Capture d’écran 2014-05-27 à 18.20.22 In the afternoon, we reach a shore. But this is not the Aral Sea, it is the Sudochie Lake, filled via udnerground flow and giving some water to the Western Aral Sea. It looks so beautiful, even birds are coming back to this area. You cannot figure out than less than one hour drive from here it’s gonna be a complete different story.

Capture d’écran 2014-05-27 à 18.21.23The reward of our long drive is impressive : cliff top views of the desertified formed seabed and the thin blue lie of the Aral’s new shoreline in the distance.

Capture d’écran 2014-05-27 à 18.20.51 The Aral Sea formed about 5.5 million years ago due to a fall in sea level and the uplift of Caucasus mountains. Later, it got the flows from the Amu Darya and Syr Darya Rivers, born in the Xian Chan and Pamir mountains…

Capture d’écran 2014-05-27 à 18.21.41In the early 1960s, USSR  decided the two rivers would be diverted to irrigate the desert, in an attempt to grow rice, melons, cereals, and above all cotton… That’s how the Lake, formerly one of the 4 largest lakes in the world (after the Caspian Sea, Lake Superior and Lake Victoria) with an area of 68,000 km2 , declined to 10% of its original size…

Capture d’écran 2014-05-27 à 18.21.01 A few kilometers East, rough tracks lead down from the plateau and on the new shore line, where we camped >>> To be continued

D266. May 25. Welcome to Karakalpakstan !

What ? You don’t know what Karakalpakstan is ? Hum… It is an autonomous republic, within Uzbekistan, on its West part.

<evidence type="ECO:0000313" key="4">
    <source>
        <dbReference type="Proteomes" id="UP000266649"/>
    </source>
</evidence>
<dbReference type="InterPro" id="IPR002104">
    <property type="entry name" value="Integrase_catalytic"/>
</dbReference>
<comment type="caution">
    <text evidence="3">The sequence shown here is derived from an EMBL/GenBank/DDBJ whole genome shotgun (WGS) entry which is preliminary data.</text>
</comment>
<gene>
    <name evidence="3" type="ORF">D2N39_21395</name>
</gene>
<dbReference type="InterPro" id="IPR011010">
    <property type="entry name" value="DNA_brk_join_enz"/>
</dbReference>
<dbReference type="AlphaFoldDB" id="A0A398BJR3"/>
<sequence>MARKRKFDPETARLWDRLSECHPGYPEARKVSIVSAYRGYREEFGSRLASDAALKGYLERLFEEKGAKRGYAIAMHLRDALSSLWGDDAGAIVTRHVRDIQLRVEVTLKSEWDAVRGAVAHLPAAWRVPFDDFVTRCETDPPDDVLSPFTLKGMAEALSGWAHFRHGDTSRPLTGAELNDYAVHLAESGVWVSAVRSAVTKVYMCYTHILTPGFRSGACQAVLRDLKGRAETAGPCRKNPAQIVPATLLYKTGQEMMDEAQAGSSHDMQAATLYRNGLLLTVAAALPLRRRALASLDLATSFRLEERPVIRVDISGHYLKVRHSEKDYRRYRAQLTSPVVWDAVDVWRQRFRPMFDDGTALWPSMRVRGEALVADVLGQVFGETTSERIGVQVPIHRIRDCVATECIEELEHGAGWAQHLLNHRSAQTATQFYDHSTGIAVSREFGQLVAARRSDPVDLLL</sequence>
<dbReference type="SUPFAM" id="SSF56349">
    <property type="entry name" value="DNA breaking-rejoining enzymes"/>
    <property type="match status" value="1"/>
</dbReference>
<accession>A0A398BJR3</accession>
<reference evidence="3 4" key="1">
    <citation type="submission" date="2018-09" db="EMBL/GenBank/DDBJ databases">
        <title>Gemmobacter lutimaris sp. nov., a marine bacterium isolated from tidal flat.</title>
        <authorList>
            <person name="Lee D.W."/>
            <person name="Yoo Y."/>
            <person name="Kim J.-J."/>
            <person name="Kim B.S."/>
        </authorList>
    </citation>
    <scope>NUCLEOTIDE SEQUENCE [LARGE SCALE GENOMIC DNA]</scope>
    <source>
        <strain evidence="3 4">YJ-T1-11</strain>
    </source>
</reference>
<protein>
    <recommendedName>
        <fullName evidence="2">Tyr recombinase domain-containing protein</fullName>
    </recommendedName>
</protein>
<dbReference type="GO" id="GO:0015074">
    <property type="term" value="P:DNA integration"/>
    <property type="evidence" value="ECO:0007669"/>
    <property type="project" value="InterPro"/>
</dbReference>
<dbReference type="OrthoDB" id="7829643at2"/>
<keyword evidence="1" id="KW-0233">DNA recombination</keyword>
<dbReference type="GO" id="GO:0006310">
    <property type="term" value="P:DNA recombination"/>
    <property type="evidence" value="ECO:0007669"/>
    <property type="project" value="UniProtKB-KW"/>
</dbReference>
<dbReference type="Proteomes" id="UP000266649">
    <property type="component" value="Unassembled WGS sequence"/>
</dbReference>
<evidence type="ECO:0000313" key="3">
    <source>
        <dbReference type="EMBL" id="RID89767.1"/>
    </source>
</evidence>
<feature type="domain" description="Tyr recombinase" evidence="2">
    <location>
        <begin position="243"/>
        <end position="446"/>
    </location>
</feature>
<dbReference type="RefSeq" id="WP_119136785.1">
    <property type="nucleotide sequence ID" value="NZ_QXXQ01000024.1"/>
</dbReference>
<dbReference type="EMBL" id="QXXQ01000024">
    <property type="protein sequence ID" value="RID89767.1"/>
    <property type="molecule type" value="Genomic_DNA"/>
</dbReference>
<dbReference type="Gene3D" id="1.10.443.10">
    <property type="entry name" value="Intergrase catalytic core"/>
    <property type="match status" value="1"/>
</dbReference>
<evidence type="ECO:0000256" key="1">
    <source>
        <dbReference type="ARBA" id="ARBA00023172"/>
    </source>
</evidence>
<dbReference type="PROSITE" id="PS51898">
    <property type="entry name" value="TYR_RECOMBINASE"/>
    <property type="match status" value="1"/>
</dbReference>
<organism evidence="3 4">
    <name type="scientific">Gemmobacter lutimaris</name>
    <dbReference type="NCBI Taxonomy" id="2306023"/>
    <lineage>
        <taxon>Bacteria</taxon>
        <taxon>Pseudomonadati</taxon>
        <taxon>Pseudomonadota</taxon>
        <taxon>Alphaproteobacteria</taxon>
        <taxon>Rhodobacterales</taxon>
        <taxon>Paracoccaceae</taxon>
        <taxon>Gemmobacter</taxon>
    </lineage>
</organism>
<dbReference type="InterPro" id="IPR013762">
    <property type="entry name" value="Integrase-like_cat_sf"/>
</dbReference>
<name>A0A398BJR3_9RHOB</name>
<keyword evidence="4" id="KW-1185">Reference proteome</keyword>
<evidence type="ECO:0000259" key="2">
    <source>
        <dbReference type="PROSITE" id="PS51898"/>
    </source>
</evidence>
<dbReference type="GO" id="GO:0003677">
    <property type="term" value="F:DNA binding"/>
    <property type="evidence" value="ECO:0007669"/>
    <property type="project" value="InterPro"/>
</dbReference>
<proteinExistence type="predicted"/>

The Karakalpaks, who today number only about 400,000 of the republic’s 1.2 million population (it’s also home to about 400,000 Uzbeks and 300,000 Kazakhs), are a formerly nomadic and fishing people, first recorded in the 16th century. Today they are struggling to recapture a national identity after being collectivized or urbanized in Soviet times. The official language of the republic, is Turkic,  close to Kazakh and less so to Uzbek.

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Karakalpakstan was probably at its most prosperous in the 1960s and ’70s when the fruits of expanded irrigation from the Amu-Darya were being felt. But today the destruction of the Aral Sea has rendered Ka- rakalpakstan one of Uzbekistan’s most depressed regions. In the capital city, Nukus, I couldn’t even find a place to have dinner. I had waffles and Nesquik.

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Though, before discovering dying towns and blighted landscapes, I got to see Toprak-Kala, a first century BC fortress…

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No need to say that going through that hill, at noon, under 50 degrees, was kind of painful… But it was worth it. Beyond the ruins, this shamanic altar. And the sudden visit of a few Karakalpaks women, in shimmering dresses…

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Capture d’écran 2014-05-25 à 19.42.32Waiting under this shelter, a man. He tries to sell music instruments to the visitor. But there are probably not more than twenty visitors a day in this desert place. This looks like hell to me. The real one, with heat and stuff…